Queen Elisabeth Hall & Congress Centre

With a major two-phase transformation that began in 2009, Antwerp’s Queen Elisabeth Hall & Congress Centre is building a multifunctional concert venue incorporating a spacious congress facility. The project brings with it the requirement for an expertly engineered sound system – a task entrusted to Face.

The equipment that has been chosen for the job by the Belgian distributor comes from Renkus-Heinz, Powersoft and Martin Audio.

The new look facility is a long way removed from the original building, which is owned by the Royal Zoological Society of Antwerp (KMDA) and dates from 1890 – having been demolished after the Second World War and rebuilt in 1960. Plans to refurbish this building were scratched in favour of a total rebuild, which was budgeted in the region of €85m.

Queen Elisabeth Hall & Congress CentreToday, the 25,000-sq-m facility hosts the 2,020-seat Queen Elisabeth Hall, accommodating the Royal Flemish Philharmonic Orchestra, the expansion of the Congress Centre and integration of the new building in the Historical Wing. Linking it all together is the spacious and airy Atrium Hall, which also provides the main access to the building. The multifunctionality will see it host concerts and congresses but also classical music combined with theatre and dance and pop-rock concerts – cleverly designed technologically for fast turnover between the different events.

Face joined a team in 2013 that included Ian Simpson Architects, acoustic consultants Kierkegaard Associates, Bureau Bouwtechniek architects, and theatre consultants Charcoalblue. The technical specialist was brought in by main technical contractor Putnam to handle the audiovisual system, lighting and cabling.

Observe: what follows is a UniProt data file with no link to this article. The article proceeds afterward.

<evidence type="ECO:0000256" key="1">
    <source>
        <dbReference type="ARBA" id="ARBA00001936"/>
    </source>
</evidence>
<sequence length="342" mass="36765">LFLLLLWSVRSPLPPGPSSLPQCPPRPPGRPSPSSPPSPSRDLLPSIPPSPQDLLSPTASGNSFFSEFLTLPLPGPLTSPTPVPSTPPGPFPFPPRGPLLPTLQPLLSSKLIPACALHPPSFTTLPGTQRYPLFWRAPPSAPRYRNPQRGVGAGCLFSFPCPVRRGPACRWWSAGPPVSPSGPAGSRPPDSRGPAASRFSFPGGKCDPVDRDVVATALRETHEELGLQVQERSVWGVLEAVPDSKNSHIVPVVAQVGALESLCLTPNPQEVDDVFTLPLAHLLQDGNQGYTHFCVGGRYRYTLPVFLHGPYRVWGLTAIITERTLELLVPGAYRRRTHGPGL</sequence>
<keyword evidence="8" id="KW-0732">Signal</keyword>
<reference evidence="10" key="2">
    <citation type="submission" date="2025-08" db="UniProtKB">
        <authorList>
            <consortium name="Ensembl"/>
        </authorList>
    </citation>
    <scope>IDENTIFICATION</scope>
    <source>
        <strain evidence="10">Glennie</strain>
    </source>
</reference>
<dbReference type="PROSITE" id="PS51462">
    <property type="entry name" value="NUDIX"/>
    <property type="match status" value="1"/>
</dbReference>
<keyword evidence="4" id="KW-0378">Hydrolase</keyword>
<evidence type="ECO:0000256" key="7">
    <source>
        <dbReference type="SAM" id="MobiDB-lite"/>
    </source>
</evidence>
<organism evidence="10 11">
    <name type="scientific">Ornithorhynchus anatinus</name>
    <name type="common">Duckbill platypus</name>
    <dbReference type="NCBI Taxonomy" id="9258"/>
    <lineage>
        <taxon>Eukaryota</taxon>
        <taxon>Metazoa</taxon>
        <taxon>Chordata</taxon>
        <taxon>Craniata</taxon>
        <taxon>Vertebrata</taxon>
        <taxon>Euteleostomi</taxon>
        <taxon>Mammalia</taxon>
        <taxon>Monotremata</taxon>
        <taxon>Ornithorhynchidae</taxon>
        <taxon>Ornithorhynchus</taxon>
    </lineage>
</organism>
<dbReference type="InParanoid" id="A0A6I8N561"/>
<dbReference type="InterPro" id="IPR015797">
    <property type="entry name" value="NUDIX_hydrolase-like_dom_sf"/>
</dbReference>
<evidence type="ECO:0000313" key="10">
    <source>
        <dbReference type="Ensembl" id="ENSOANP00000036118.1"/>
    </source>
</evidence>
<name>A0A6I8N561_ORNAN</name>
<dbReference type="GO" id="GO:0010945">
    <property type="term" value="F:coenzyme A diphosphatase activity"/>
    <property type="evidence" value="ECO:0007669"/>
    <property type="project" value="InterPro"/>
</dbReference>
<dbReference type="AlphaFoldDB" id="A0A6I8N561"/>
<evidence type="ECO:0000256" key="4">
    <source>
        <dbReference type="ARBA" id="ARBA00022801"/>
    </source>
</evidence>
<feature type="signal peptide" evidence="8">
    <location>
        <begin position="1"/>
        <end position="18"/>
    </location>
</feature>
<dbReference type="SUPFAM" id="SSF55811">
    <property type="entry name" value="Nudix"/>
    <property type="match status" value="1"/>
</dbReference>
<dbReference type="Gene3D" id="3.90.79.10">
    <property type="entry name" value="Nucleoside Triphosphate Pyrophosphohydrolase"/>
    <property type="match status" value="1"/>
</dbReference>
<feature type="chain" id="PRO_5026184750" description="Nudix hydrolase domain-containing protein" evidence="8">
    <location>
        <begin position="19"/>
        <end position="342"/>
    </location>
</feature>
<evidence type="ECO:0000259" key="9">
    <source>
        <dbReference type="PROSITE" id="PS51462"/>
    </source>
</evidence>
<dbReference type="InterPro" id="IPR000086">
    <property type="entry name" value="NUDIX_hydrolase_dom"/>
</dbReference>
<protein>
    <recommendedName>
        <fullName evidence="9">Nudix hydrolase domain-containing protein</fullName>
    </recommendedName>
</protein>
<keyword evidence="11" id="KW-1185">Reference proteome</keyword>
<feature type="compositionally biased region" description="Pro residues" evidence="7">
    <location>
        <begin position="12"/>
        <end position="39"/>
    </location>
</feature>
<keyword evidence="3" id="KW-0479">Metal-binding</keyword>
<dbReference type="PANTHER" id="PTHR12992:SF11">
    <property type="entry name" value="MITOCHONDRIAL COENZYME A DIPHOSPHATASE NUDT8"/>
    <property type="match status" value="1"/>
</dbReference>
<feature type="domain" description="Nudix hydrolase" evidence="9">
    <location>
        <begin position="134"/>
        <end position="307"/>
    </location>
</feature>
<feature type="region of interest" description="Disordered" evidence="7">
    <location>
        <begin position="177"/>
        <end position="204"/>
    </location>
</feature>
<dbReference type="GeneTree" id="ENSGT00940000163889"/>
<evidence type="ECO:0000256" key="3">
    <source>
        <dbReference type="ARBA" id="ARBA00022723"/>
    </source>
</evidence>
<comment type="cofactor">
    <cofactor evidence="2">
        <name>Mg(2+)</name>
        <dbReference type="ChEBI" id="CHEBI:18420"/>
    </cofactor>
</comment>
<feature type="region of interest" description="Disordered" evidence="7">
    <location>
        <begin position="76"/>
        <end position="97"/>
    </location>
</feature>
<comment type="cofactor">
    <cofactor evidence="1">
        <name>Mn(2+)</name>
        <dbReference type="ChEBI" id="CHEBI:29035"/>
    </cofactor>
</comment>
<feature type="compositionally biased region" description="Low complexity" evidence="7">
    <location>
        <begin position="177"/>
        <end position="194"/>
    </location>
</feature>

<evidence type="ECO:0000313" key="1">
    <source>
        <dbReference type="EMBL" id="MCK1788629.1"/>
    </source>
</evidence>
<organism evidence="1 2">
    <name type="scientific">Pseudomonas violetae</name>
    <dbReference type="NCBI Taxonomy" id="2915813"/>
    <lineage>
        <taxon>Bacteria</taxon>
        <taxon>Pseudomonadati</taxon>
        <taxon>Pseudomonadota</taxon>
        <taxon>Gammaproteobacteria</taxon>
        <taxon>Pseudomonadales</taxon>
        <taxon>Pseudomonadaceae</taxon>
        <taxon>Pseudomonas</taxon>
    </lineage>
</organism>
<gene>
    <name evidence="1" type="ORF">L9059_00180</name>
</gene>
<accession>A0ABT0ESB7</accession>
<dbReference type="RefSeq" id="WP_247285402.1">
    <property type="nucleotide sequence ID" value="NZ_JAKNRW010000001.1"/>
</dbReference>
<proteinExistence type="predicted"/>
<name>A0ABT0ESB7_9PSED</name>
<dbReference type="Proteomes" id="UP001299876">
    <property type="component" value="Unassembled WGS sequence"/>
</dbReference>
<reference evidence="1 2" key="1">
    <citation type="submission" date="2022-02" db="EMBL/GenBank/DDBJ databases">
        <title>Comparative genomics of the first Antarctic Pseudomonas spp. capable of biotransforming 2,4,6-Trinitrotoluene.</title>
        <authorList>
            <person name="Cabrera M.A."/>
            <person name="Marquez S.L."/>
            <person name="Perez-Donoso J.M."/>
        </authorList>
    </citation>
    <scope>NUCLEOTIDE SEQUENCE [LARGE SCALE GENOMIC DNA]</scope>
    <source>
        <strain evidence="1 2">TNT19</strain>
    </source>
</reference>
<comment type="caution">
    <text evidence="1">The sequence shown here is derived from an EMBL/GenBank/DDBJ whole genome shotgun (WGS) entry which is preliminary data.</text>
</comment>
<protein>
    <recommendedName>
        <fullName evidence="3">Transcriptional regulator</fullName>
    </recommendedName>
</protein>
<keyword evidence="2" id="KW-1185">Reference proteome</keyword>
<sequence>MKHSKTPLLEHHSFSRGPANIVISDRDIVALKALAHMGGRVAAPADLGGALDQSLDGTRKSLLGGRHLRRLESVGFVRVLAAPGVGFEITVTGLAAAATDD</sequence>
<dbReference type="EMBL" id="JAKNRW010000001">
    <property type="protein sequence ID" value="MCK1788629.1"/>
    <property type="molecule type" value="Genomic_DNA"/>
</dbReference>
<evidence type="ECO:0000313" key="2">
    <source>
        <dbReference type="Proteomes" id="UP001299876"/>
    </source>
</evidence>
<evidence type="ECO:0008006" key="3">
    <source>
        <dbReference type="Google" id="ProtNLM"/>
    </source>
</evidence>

As the new venue reckins to become Europe’s most ‘silent’ concert facility, acoustically optimised by Kierkegaard, the loudspeaker system is critical: Self-powered active speakers, lighting or switches with fans were not an option, either in the main venue or surrounding rooms,’ says Face Project Division Manager, Steven Kemland.

Queen Elisabeth Hall & Congress Centre

Face designed an FOH system comprising of Renkus-Heinz VARIAi flown array clusters to achieve optimal coverage. With the stage tailor-made for the Philharmonic, and divided in three moving elements, the company installed 26 customised RH CFX41 stairstep speakers in the three rows, following throughout the Ease model and simulations for the optimum placement of speakers.

For stage monitoring, Face has opted for Martin Audio systems with all main speaker and monitor sets powered by three Powersoft X8 and three X4 from the new flagship series, while an Ottcanali amplifier, featuring a switching device designed by Face, serve the front fill speakers – with all amplifiers carrying Dante onboard. Processed by Powersoft Armonía software, with internal DSP and Matrix onboard, this amplifier platform allowed the integration of a very complex set-up to be operated with an extremely user-friendly interface.

In addition to the FOH system Face also installed a discreet speech system to be used with the FOH front fill and delay speakers. The venue is also equipped with an Ampetronic hearing loop system, split into five zones.

A Dante network controls and links up the whole audio configuration for both the main system and external zones via a MediaMatrix Nion platform. ‘The fact that all the components we selected have Dante onboard allows full and swift control over the system,’ Kemland. concludes ‘This project was both an honour and a challenge for myself, my project manager Stijn Vermeiren and entire installation team, who were on site for more than six months. It is one of the most complex infrastructures we have in Belgium.’

The Queen Elisabeth Hall is now open and the Congress Centre follows in March 2017.

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